Counter-Terrorism: Frontier Crimes Regulations Feed The Taliban


September 22, 2010: Pakistan, in many ways, continues to shoot itself in the foot in its battle against rebels and terrorists in the tribal territories (Northwest Frontier Province or NWFP). Aside from having spent the last nine years alternately launching offensives against and then negotiating with Taliban militant in the lawless regions that border Afghanistan, the Pakistani government continues to fail dismally in its efforts to reach out and win the support of the border regions' civilian population.  

This has a lot less to do with the way the army behaves when it attacks the Taliban in force (which is often welcomed by the population) than with the day-to-day administration of the tribal border areas. The governing and administering of the NWFP is a major part of the problem of why the civilian population does not enthusiastically support the central government or the military with intelligence or cooperation. It is also a major reason why the Taliban and Islamic militants have a significant following in those areas. The government's problem largely boils down to a series of laws known as the Frontier Crimes Regulations (FCR).

The Frontier Crimes Regulations are leftovers from the colonial government of British India. Although Pakistan is no longer a British colony or part of the Commonwealth, the FRCs have been maintained, upheld, enforced, and kept on the books. This isn't unheard of in former British colonies and when it does happen, it is often used to terrifying effect by post-colonial governments. During the 1970s, the Republic of Rhodesia passed the Maintenance of Law and Order Act in order to suppress rebels that were overrunning the country. After the dissolution of Rhodesia in 1980, the new Zimbabwe government retained the Act in order to arbitrarily arrest and imprison anyone who disagreed with the new government's leaders or policies.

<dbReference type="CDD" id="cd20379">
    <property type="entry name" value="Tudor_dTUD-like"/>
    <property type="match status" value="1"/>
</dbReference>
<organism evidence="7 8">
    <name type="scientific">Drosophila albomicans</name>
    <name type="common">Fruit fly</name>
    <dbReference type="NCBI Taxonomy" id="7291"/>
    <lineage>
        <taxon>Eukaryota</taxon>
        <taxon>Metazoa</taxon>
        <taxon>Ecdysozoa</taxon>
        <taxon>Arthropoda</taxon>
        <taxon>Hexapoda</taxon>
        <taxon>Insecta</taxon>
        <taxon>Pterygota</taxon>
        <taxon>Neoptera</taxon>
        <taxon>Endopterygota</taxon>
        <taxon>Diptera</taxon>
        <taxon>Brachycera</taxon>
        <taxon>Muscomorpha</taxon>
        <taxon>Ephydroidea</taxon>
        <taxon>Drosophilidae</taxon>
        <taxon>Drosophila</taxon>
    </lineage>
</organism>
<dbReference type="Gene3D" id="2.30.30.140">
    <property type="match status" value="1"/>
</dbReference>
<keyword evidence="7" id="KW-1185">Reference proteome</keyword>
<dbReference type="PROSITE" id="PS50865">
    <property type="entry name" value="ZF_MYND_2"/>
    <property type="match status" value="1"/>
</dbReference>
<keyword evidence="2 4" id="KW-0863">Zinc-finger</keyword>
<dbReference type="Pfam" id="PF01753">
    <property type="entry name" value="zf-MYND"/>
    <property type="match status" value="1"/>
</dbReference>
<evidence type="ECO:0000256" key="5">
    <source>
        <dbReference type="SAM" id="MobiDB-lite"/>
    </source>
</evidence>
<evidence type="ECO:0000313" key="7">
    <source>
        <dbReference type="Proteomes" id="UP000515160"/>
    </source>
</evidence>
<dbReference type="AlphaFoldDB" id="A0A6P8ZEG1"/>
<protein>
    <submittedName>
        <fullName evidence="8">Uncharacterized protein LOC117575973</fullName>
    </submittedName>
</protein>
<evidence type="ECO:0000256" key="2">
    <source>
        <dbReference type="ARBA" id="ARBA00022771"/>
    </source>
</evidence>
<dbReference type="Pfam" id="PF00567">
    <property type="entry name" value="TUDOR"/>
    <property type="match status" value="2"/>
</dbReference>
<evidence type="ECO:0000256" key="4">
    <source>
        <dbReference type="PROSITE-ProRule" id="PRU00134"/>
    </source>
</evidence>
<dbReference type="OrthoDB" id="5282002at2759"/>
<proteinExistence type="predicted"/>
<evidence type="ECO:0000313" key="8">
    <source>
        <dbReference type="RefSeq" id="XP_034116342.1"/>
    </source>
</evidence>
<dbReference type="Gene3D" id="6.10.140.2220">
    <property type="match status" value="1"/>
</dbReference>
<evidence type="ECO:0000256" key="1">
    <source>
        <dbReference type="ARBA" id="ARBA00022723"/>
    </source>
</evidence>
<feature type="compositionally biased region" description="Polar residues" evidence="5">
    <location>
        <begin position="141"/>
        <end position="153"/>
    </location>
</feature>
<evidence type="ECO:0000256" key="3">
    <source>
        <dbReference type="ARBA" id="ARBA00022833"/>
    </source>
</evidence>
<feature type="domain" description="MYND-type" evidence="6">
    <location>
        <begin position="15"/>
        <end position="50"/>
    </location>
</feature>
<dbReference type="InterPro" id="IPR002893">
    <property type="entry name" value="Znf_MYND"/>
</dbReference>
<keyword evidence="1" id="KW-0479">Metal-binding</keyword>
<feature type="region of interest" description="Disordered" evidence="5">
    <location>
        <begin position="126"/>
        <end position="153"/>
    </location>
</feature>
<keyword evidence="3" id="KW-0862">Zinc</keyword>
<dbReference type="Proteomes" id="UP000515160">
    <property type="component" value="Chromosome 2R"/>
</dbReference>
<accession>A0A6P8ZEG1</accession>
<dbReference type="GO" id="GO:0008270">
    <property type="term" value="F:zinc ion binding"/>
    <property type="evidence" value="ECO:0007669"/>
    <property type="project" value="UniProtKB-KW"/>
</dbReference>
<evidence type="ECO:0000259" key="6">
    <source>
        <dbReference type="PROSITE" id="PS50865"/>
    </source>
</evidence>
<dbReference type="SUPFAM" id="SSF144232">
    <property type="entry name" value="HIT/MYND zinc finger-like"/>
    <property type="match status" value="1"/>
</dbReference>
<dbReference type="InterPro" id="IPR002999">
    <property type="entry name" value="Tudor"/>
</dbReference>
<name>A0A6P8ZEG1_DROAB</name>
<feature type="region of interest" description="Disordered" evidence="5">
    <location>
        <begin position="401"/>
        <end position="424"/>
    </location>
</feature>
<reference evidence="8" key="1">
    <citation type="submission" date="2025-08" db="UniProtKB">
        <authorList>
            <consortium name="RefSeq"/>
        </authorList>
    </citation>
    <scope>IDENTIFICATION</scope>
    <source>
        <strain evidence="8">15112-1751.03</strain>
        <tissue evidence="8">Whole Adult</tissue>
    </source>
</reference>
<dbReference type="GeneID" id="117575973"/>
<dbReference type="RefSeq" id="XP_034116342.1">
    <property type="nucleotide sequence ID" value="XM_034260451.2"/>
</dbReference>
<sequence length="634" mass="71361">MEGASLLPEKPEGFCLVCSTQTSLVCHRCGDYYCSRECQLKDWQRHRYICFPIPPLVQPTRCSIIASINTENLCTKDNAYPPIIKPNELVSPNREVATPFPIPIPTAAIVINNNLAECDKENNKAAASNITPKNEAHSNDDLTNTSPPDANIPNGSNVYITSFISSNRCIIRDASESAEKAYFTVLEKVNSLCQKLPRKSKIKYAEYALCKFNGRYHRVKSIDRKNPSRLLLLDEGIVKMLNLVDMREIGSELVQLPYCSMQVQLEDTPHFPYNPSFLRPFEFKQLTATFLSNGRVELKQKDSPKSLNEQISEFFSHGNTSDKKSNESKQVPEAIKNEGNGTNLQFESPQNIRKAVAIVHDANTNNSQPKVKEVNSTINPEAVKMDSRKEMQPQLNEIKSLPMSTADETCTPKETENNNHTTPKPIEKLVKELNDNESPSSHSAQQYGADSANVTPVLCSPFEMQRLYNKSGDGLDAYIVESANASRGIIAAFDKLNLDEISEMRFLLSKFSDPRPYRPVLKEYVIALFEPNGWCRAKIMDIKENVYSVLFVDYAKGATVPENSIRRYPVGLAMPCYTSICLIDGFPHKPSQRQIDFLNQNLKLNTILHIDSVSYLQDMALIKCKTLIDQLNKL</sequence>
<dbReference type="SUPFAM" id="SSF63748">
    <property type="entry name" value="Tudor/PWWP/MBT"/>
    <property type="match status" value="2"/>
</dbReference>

Such it has been with the Frontier Crime Regulations. The FRCs were a series of strict, often harsh, laws passed by the British colonial government in order to gain and retain control of what has always been viewed as a lawless area with no respect for central government. The provisions of the FRCs are grim, and remain virtually unchanged by the Pakistanis to this day. The laws advocate collective punishment as a standard operating procedure, Also, police and government officials have the right under the FCRs to arrest and imprison anyone for any reason for up to three years without charging them or bringing them to trial. The initial three years can be extended if the government so desires. There is no right of appeal whatsoever for individuals or families of individuals imprisoned under the Frontier Crimes Regulations. 

The law continues to be applied in the NWFP despite the fact that it is in violation of the Pakistani Constitution. No wonder, then, that the army, police, and central government have a hard time getting any support from the populace there. 






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